Still we were very cautious. We stopped every few hundred yards to test the thickness of the ice. We never found ice that was less than 5 inches thick.
While it was reassuring to know the ice was quite thick, we knew the power of Lake Michigan’s currents makes for a dynamic environment that puts the ice pack under great stress. Large cracks and fissures were everywhere around us. While the crevices were frozen over, it was evidence that we could not take a single step for granted.
After 2 hours, we reached the Crib. This lighthouse has saved countless lives and shipping expeditions. The Manitou Passage has seen scores of terrible tragedies as numerous ships have met their demise and brave crew members have lost their lives. It was a very humbling moment to be in such a potentially wild environment. To learn more about the history of the shipwrecks along Manitou Passage, visit the Manitou Passage Underwater Preserve.
Its base towered 25 feet above our heads and was covered in cascading ice formations. The lighthouse itself looked haunted, but that didn’t stop us from trying to climb it in order to find a better view for planning our route for the next half of our trek to North Manitou. Unfortunately, the ice was just too thick.
Had we been able to get a better vantage point, we would have seen that a “road” of perfectly smooth ice would have led us straight to the island. Instead, we chose what appeared to a direct route. It led through a field of jagged slabs of ice, some of which would shift as we stepped on them. We nicknamed the field the Boneyard and wished we had gone around it.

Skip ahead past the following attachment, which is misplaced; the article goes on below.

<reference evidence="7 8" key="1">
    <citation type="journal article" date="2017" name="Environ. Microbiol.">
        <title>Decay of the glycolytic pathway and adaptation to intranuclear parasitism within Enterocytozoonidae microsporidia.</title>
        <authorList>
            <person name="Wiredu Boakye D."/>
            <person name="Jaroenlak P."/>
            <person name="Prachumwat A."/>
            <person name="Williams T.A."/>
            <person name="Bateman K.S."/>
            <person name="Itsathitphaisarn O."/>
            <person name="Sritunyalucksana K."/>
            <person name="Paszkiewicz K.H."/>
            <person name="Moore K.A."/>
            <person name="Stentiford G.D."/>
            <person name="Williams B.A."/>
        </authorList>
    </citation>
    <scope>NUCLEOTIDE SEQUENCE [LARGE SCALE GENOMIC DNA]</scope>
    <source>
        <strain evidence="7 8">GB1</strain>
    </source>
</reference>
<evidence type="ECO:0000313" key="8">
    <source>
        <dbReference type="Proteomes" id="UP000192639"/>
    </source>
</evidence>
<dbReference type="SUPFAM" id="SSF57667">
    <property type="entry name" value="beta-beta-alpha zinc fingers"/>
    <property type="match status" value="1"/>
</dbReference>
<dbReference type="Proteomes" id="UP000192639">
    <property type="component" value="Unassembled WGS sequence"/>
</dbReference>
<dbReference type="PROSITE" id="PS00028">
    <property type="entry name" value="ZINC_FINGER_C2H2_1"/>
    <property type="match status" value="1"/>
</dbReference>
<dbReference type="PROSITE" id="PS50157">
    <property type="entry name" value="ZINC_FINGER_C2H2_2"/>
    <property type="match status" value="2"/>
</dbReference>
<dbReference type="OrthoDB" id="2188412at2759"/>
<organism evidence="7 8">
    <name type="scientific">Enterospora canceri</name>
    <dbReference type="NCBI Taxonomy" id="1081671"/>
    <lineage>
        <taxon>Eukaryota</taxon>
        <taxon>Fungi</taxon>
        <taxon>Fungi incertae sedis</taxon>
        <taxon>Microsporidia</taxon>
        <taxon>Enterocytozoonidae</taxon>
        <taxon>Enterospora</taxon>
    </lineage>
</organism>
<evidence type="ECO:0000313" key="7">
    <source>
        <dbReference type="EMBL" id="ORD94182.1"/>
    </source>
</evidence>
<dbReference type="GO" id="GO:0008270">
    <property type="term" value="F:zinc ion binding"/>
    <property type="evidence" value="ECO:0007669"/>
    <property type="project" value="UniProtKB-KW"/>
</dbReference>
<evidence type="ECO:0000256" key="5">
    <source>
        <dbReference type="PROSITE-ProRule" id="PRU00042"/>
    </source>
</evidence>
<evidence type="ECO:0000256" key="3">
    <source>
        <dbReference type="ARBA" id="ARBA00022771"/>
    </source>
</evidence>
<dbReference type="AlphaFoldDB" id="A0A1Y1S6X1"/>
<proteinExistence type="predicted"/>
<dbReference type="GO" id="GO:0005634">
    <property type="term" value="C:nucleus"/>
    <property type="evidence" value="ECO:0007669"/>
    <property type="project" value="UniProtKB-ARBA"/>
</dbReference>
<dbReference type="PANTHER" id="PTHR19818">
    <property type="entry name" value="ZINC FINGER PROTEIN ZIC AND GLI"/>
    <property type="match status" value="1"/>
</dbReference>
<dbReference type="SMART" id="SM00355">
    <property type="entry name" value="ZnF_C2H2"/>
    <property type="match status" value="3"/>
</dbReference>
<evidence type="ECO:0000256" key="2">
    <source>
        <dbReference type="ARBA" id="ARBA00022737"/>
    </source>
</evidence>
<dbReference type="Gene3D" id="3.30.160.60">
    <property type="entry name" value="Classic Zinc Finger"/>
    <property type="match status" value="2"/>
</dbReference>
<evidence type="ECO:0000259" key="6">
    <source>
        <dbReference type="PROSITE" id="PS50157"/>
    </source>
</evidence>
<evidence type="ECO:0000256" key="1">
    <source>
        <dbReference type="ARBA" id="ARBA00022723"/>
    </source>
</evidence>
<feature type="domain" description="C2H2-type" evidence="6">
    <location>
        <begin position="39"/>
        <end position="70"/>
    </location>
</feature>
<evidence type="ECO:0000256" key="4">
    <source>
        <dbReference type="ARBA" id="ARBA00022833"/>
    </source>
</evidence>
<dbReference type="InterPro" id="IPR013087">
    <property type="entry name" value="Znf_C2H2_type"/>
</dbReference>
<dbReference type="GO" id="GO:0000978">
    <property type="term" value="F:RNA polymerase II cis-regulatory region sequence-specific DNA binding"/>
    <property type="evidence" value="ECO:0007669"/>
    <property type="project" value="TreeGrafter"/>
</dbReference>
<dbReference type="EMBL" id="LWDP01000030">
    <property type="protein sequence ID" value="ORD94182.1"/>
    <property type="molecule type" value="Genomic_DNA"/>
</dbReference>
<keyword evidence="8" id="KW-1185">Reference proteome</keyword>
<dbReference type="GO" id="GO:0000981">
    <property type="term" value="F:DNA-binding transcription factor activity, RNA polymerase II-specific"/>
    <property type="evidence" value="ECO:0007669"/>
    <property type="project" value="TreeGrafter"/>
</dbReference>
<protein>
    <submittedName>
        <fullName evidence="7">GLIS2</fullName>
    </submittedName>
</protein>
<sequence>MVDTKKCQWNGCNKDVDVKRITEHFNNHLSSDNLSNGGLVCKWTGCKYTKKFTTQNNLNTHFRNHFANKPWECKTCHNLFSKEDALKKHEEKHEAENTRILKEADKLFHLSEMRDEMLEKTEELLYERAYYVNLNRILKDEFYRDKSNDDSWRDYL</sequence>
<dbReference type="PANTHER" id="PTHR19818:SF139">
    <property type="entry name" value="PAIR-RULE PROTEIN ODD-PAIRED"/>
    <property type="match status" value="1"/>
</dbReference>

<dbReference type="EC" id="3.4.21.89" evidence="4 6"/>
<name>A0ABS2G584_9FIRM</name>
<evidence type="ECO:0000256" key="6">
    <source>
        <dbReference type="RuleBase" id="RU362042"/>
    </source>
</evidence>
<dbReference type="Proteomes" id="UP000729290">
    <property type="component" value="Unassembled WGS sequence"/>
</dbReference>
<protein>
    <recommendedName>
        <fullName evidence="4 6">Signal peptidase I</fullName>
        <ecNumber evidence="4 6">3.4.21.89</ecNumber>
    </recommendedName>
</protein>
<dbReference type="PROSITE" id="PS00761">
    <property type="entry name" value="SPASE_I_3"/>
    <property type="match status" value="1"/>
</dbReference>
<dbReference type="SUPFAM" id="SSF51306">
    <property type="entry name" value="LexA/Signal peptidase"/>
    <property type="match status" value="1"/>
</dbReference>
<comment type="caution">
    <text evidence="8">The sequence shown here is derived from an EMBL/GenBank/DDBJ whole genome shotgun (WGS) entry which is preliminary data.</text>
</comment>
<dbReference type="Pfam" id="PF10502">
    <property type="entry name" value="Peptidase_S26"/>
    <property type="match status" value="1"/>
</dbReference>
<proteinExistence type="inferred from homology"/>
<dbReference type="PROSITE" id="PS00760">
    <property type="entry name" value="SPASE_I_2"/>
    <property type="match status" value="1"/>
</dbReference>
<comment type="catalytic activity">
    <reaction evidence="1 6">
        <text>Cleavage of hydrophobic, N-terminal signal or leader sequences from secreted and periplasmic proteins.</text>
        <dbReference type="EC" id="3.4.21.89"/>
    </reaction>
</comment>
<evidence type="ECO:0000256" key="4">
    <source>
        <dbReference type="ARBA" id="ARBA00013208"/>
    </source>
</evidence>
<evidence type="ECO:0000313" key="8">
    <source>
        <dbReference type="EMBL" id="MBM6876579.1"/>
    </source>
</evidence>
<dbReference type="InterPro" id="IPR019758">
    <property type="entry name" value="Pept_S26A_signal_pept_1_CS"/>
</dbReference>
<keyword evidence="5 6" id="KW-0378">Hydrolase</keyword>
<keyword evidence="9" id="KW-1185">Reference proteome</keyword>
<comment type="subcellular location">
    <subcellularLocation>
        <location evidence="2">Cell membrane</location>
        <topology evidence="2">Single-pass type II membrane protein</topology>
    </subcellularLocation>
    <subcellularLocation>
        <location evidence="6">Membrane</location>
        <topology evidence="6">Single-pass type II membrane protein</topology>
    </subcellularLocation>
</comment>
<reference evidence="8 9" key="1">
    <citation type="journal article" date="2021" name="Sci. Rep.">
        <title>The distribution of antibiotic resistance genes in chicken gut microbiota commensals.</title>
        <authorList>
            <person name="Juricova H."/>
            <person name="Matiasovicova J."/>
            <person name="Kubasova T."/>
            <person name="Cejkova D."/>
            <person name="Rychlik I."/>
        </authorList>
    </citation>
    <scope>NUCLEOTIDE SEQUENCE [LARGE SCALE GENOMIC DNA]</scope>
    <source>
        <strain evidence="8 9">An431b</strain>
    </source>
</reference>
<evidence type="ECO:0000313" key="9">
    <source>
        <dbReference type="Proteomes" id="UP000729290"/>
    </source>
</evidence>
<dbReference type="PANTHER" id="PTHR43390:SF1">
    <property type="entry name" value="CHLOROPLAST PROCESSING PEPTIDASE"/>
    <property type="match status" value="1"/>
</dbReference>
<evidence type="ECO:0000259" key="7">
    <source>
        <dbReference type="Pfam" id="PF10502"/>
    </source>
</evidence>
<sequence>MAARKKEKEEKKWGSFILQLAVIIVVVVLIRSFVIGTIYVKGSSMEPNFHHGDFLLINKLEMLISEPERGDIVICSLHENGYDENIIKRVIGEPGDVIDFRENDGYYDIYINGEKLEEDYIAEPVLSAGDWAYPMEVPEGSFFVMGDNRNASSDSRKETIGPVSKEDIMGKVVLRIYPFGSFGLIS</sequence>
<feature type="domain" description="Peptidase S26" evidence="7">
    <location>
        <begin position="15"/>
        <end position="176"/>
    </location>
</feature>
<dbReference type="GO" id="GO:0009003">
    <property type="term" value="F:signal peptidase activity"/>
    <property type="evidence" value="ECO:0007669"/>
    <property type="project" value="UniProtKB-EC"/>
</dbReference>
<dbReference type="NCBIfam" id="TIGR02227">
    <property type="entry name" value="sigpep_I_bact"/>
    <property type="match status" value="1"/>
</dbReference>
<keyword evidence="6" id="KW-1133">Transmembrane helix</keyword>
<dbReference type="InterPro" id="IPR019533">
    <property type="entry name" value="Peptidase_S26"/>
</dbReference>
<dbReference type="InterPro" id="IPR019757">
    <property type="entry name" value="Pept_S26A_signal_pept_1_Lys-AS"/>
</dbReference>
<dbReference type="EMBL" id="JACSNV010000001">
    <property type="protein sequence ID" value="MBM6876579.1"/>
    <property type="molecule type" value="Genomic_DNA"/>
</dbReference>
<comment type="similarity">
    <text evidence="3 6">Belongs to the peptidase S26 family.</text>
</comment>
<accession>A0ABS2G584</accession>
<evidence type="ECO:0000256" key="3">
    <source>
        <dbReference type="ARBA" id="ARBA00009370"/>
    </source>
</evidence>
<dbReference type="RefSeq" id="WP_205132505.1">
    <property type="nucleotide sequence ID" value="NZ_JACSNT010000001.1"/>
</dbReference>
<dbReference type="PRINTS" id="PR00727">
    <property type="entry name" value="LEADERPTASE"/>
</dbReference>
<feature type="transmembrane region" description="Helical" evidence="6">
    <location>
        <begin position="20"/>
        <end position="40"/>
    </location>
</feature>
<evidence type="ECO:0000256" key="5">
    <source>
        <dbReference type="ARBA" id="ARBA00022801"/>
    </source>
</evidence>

As we neared North Manitou, we encountered smaller versions of the ice caves and cliffs that can be seen along the Leelanau shoreline. They posed only a small barrier between us and the beach.
After four and a half hours, we finally made it to the southeast shore of North Manitou Island. After a few cheers and high-fives, we sat down and grabbed our lunches out of our bags. We didn’t talk much, instead taking time to internalize what we just accomplished.
The afternoon was getting on and we had an arduous slog ahead of us. After taking a quick photo to mark the achievement on the island, we prepared for the return.
We knew our job was only half done. Like mountaineers in the Himalayas, our “summit” was exhilarating, but we still had to get down again.
Our return trip was much smoother than our outward trip. We discovered that the “highway” of ice we had veered off in our “direct route” through the Boneyard in fact made a nearly straight line from the island back to the Crib. We got on the “road” and double-timed it homeward.
Exhausted though we were, northern Michigan put on a show for us on the homeward journey. With the sun sinking in the west, the light turned amazing colors that reflected off the snow and the dunes of Pyramid Point.
It’s no surprise that northwest Michigan consistently ranks among the most beautiful places in America and the best places to watch a sunset.
We made it back to shore at 8 pm and promptly collapsed on the beach to rest. We gazed upwards at the sliver of moon and the emerging stars as the last glimmers of twilight faded in the west. Exhilarated, exhausted, and above all grateful. Grateful to live in beautiful northern Michigan, grateful for the perfect weather that had made this expedition possible, and grateful we had made it home safely.
We’ll have many more northern Michigan adventures on the lake, but it’s safe to say we will never do something like this again. As far as we know, no one has done this in the last 40 years, and we’re in no hurry to get back out onto the ice.
Please note: The ice on Lake Michigan is extremely dangerous. Even our journey in perfect conditions was not totally without mishap. Tom fell through. The photo to the left is where he went for a quick swim. As well prepared as we were, we were lucky. Trips like this can very easily end in catastrophe. We urge caution on the lakes at all times of the year, but especially in winter.